Please folks, lets get it under control: 1G of memory to display a med-large image is a joke !

  • by goombah99 (560566) on Wednesday May 12, 2010 @04:10PM (#32186110)

    Matplotlib which I use a lot, has really sucky documentation so this 250 pages would amount to basically all the documents. Additionally, you have to realize that matplot lib is not one coherent entity. it's a mish mash of many many things in numberical analysis much of it having to manage legacy cases and pertending to ape matlab syntax. So there's lots of special cases to cover.

    On the otherhand I really have ot wonder sometimes if matplotlib is a dead project. All of the standard distro's have 3D plotting that doesn't work anymore or depend on packages that are not maintained. The only modern 3d plotting in matplot lib is available through the enthought distro that folds in mayav. But since it does not support the full syntax of matplot lib and invents it's own new object structure, it's hard to write programs that one can distribute. Your end users may not be using enthought.

    Mat plot lib is wonderful because it lets matlab users switch to python. But it sucks because it seems like it's not being maintained well.

  • by WeatherGod (1726770) on Wednesday May 12, 2010 @04:22PM (#32186244)

    What result do you expect from 5/2? I expect 2... 5/2 == 2 in C, C++ and FORTRAN (I think... I don't write much FORTRAN code these days...)

    Just watch out in python 3.0, this will change. Because of python's duck-typing, you can never be certain if you were getting an integer or a float, and so it is possible to get different behaviors implicitly. Because python's mantra is "Explicit is better than Implicit", python 3.0 will only do integer (called floored) division when you do '//'.

  • by Discrete_infinity (192528) on Wednesday May 12, 2010 @04:50PM (#32186584)

    Yes, I saw that and had similar thoughts. Also they should look at virtual environment [] and look at Interactive python []

  • by yerM)M (720808) on Wednesday May 12, 2010 @05:40PM (#32187028) Homepage
    It's too bad they didn't use any in the book.

    I have used matplotlib for journal plots and actually gave away a copy at a conference I ran so I have to say I really do like the book overall, but if you scan through the pages, you might be turned off.

  • by BusterB (10791) on Wednesday May 12, 2010 @06:00PM (#32187194)
    When did they get rid of C-style string formatting? That's news to me.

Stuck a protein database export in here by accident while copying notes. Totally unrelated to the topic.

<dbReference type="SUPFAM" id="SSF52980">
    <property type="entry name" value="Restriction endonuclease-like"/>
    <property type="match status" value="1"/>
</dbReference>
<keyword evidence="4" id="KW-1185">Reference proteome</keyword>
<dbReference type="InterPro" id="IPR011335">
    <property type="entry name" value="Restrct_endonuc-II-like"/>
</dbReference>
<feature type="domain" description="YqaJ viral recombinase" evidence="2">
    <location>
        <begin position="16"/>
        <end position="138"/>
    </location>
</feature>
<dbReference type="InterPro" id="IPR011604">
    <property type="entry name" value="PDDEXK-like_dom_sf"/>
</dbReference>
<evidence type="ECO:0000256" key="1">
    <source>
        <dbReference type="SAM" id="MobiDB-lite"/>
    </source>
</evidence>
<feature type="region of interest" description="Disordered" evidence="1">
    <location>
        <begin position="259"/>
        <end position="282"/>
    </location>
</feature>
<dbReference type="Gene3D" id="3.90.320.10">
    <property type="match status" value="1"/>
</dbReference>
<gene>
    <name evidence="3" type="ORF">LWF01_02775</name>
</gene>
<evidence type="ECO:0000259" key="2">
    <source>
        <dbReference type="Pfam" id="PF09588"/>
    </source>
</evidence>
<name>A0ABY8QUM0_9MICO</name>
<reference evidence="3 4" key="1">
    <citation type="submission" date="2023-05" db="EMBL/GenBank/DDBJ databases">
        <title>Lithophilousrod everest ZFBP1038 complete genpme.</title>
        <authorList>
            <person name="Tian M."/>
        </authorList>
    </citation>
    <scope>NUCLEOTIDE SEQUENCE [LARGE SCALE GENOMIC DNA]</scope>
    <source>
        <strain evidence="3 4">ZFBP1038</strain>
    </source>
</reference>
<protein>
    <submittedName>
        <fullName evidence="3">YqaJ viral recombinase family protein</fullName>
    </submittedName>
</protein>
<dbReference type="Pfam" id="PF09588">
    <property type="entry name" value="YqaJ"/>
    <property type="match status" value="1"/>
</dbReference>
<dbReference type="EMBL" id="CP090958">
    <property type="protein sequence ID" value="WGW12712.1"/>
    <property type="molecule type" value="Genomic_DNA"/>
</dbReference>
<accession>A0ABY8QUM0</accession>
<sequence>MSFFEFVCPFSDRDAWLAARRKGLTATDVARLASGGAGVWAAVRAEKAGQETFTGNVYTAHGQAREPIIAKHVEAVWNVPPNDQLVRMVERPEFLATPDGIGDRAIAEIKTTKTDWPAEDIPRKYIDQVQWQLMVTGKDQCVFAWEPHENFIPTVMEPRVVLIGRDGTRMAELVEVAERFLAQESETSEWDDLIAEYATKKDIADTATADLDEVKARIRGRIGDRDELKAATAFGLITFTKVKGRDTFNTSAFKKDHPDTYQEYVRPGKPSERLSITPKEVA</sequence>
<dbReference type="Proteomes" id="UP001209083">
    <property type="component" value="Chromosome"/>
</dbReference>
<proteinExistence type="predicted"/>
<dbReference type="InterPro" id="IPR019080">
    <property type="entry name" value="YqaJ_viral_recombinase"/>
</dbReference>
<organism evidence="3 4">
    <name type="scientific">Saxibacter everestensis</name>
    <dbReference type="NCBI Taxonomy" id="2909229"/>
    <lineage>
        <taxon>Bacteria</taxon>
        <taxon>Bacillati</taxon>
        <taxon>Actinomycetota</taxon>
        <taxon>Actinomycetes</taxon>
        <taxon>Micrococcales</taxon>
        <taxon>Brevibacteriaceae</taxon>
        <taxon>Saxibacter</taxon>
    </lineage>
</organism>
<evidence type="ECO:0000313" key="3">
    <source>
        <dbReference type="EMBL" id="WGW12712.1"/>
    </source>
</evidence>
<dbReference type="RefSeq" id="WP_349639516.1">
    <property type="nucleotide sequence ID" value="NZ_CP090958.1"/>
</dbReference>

bcook@bcook-box:~$ python3
    Python 3.1.2 (r312:79147, Apr 15 2010, 15:35:48)
    [GCC 4.4.3] on linux2
    Type "help", "copyright", "credits" or "license" for more information.
    >>> "%d %s" % (1, "Hello")
    '1 Hello'
  • by pclminion (145572) on Wednesday May 12, 2010 @06:20PM (#32187378)

    That's exactly the output you should expect for integer division, which is what 5/2 is asking for.

    On what planet? Just because C works that way, and Python works that way (at least until now), doesn't mean it's the best way, or the most useful way, or that it could never be changed.

    That's EXACTLY the point being made here -- people are touting Python as a scientific computing platform, but the result "5/2 == 2" is almost never what you want when doing scientific calculations. So from the standpoint of scientific coding, some features are really not ideal.

  • In Defense of Matlab (Score:3, Informative)

    by tobiah (308208) on Wednesday May 12, 2010 @07:09PM (#32187746)

    Python has it's strengths, but there are good reasons Matlab is so widely used:

    Price: There is a price to everything, Matlab's is up-front and what you get is guaranteed support and development. If there is a bug or serious shortcoming you know someone is working on it like their job depends on it.
    Graphics: Matlab has the most feature-rich and usable graphical environment of any of its would-be competitors, none of which do 3D well.
    Speed: Core Matlab operations are highly optimized in C; properly vectorized Matlab code will run much faster than what most programmers could write in C themselves.
    Interoperability: Java and .Net calls can be made from the Matlab command line, integrating compiled C is well-supported and very straightforward. Python can do these things, but it's not automatic or well-documented.
    Documentation: it's there, and it's good.
    Dev Environment: the debugging tools, profiler, and lint integration are really helpful.

  • by RichardJenkins (1362463) on Wednesday May 12, 2010 @07:16PM (#32187806)
    Python 2.6.4 (r264:75706, Dec  7 2009, 18:43:55)
    [GCC 4.4.1] on linux2
    Type "help", "copyright", "credits" or "license" for more information.
    >>> 5/2 #Diving integers in Python 2.6 gives an integer
    >>> from __future__ import division
    >>> 5/2 #Things work differently in the future
    >>> 5//2 #You can use a double '/' to explicitly force an integer in Python 3
  • by ceoyoyo (59147) on Thursday May 13, 2010 @10:31AM (#32193130)

    Yes, I have. The math stuff is just fine. The hardest part is usually installing LaTeX. The 3D stuff is unmaintained. There was some initial interest in it a few years ago and then it sort of died because there are other, better ways to plot in 3D. Even so, I believe the VTK integration still works reasonably well, and it just requires installing VTK and one other package. You might have a point that the third-party 3D addons to matplotlib are dead, but matplotlib itself certainly isn't.

    The best way to distribute a Python environment is to tar the whole thing up and send it to whomever. An alternative is just to tar up the site-packages directory. For a long time I had a separate, easily accessible site-packages that could be packaged and distributed to everyone in the lab on a regular basis. On OS X you can even make a pretty double click installer in about five minutes.

To do nothing is to be nothing.